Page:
So You Want to Put a Kiosk Outside?

Three Things You Should Know When Considering an Outdoor Kiosk Installment

An increasing number of self-service processes that previously required an indoors space, such as bill payment, check-in, order entry and vending, can now occur outdoors. Outdoor kiosks are designed and built for all-weather usage with the ability to provide 24/7 service. Outdoor solutions can dramatically reduce wait times at both indoor and outdoor venues, and allow for additional peripheral components such as barcode readers, credit card readers, security cameras, receipt printers, and others, depending on the use case. While outdoor kiosks can prove to be a valuable investment, here are some important things to consider before taking the leap outside.



Location is extremely important when investing in an outdoor kiosk for many reasons. The kiosk needs to have a power source and, in many cases, needs to be able to connect to the internet. It’s important to have a solution in place for both power and internet ahead of installation. Another consideration for the location is the structure necessary to support the kiosk. Typically, a concrete pad will need to be put in place to support the structure; depending on the location, it’s important to know whether or not permits are required to meet local ordinances or codes. Finally, the location relative to sunlight is of critical importance. With all of these considerations, a site survey can help tremendously. This can typically be arranged by your kiosk providers support team. A certified technician would visit the site and make recommendations regarding all of these factors. It’s also important to always consider the end user when choosing an outdoor location. The kiosk should be in a location convenient for users and encourage engagement.



Outdoor kiosks are designed to be a durable, all-weather solutions. However, the climate is still an important factor to consider. Extreme humidity or extreme temperatures have to be taken into account when designing an enclosure so that proper components are put in place. For example, outdoor kiosks require high-bright screens; screens that put off a lot of light consequently create excess heat. Outdoor screens, then, typically need an air curtain to go along with a climate control unit for the kiosk enclosure itself. Additional design elements can aid in protecting against humidity. For successful outdoor solutions, climate will help determine the component set and configuration of the kiosk.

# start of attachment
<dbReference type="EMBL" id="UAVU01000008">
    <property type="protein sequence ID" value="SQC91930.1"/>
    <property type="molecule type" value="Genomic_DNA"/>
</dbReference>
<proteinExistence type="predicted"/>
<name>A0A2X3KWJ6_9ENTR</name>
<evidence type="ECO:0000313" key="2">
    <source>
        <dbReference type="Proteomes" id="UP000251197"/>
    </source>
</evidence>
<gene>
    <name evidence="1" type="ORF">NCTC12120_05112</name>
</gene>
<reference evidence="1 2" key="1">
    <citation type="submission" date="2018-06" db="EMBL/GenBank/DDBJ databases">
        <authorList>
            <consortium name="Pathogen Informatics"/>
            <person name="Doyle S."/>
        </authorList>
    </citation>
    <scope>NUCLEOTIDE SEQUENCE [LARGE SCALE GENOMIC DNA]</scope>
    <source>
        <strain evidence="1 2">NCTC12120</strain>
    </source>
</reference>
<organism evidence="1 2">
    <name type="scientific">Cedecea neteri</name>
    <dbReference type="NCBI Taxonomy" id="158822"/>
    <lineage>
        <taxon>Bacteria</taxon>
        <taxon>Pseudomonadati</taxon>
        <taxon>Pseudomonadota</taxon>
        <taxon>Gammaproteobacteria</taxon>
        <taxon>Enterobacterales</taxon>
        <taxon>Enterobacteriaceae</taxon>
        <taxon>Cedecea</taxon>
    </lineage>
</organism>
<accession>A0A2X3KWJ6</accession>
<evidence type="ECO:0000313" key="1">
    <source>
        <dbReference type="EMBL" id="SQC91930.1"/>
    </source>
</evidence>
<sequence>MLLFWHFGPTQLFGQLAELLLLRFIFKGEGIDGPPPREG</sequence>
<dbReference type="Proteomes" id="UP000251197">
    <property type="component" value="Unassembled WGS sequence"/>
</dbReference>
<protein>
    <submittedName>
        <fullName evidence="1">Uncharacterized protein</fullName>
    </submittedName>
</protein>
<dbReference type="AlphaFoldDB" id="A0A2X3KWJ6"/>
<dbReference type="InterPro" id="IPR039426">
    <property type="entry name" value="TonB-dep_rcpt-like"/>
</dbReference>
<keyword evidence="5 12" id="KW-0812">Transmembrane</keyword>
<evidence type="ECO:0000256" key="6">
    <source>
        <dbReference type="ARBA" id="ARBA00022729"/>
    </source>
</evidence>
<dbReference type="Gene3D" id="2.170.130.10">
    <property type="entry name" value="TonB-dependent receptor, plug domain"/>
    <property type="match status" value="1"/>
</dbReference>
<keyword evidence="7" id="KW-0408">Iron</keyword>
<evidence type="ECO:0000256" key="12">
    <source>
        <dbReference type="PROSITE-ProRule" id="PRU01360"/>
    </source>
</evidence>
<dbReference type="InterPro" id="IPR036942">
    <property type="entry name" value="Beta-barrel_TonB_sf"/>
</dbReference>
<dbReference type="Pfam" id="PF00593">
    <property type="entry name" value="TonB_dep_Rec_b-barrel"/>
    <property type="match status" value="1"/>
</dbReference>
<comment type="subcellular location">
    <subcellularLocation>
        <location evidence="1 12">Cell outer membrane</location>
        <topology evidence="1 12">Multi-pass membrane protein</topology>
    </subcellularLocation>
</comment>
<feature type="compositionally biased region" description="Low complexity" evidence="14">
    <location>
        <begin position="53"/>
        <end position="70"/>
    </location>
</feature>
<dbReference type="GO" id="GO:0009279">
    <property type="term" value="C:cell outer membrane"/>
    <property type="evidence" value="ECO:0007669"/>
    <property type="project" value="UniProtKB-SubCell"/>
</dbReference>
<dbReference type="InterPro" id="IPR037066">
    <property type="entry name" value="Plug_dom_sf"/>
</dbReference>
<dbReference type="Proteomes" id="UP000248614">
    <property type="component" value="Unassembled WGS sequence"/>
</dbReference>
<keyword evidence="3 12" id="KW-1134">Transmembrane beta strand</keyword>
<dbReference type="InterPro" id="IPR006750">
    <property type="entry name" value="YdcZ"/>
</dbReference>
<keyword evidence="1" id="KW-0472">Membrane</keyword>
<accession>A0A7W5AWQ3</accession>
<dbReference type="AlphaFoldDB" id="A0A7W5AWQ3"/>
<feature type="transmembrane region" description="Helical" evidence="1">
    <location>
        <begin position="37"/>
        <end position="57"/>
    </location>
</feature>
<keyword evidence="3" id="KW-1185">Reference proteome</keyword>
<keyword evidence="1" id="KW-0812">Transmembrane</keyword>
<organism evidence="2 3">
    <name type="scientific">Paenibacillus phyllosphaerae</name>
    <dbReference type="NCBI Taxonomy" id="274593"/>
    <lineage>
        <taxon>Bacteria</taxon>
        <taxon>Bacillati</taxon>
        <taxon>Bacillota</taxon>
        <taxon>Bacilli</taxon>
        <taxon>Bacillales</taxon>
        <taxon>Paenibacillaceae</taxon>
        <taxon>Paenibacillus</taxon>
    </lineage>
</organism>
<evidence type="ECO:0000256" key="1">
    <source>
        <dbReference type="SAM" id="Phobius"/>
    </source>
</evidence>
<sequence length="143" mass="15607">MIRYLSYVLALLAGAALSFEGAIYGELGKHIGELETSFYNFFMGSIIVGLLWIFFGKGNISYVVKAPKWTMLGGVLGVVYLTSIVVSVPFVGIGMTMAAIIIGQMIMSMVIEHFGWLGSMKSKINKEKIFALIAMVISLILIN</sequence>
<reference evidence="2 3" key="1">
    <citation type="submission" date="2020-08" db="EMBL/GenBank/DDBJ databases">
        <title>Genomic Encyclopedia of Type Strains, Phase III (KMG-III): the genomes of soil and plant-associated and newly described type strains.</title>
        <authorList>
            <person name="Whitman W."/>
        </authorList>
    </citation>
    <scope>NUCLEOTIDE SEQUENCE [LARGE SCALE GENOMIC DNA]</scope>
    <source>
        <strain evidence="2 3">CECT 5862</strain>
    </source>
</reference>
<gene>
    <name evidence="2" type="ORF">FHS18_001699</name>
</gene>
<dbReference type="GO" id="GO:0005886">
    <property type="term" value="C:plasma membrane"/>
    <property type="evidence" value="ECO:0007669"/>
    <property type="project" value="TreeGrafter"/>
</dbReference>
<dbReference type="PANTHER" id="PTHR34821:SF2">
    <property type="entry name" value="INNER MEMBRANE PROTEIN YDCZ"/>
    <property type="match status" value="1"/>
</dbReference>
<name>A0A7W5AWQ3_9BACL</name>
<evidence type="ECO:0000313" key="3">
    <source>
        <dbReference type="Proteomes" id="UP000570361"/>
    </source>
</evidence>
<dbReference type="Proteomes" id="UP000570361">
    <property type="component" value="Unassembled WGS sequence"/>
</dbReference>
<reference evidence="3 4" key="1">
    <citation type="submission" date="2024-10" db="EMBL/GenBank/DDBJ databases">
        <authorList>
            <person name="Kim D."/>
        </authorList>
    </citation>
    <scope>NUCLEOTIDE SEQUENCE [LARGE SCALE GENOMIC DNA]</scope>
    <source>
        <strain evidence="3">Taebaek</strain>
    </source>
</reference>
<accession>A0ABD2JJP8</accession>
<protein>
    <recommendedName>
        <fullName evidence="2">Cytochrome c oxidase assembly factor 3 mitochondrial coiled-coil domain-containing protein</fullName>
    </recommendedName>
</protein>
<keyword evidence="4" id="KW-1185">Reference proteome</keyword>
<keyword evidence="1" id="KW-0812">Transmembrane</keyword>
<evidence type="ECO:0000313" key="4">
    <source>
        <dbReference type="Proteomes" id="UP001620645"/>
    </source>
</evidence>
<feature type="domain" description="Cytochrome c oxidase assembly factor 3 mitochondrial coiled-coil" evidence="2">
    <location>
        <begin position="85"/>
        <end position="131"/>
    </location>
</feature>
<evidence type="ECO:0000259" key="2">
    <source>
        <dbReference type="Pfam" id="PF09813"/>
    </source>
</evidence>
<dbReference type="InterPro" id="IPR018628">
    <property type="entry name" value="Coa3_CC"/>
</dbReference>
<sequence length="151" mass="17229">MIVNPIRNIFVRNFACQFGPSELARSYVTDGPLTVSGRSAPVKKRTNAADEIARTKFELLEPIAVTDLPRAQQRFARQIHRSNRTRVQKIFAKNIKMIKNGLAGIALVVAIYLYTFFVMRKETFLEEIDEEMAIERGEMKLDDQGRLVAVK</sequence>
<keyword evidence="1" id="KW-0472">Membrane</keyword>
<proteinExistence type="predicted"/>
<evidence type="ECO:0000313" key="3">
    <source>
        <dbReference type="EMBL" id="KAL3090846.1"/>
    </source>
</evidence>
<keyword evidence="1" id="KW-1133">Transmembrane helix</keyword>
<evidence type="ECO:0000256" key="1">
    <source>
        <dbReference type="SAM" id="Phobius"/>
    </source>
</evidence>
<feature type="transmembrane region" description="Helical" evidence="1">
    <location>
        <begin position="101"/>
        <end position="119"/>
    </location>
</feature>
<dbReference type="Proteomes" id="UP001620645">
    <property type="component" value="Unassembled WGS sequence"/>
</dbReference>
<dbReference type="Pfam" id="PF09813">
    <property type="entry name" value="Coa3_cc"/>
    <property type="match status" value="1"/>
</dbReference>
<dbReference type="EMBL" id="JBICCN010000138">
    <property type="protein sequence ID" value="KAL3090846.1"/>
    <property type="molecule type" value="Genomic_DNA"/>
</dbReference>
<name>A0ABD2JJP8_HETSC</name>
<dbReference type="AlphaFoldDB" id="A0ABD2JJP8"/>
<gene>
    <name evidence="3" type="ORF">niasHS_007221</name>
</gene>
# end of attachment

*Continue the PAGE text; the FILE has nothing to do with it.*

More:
Cost is one of the more important factors to consider when determining whether or not an outdoor kiosk will meet your specific needs. Put simply, an outdoor solution will be more expensive than an indoor solution. From climate control to security features, an outdoor kiosk will require a more robust design, leading to additional costs. It’s important to consider your specific use case and determine whether an indoor kiosk can be used to provide the same results as an outdoor kiosk. There are many benefits to locating a kiosk outside, specifically, the ability to reach individual users who you may not otherwise reach indoors. In such cases, an outdoor kiosk will be required for the best ROI.


Location, climate and cost can either deter or increase interest in an outdoor kiosk. Outdoor kiosks can benefit companies looking for a wayfinding, storage, order entry, ticketing, vending, or bill payment solution, among others. If you believe an outdoor solution can help your business or organization, check back next week. We’ll be reviewing the process of a successful outdoor kiosk deployment.

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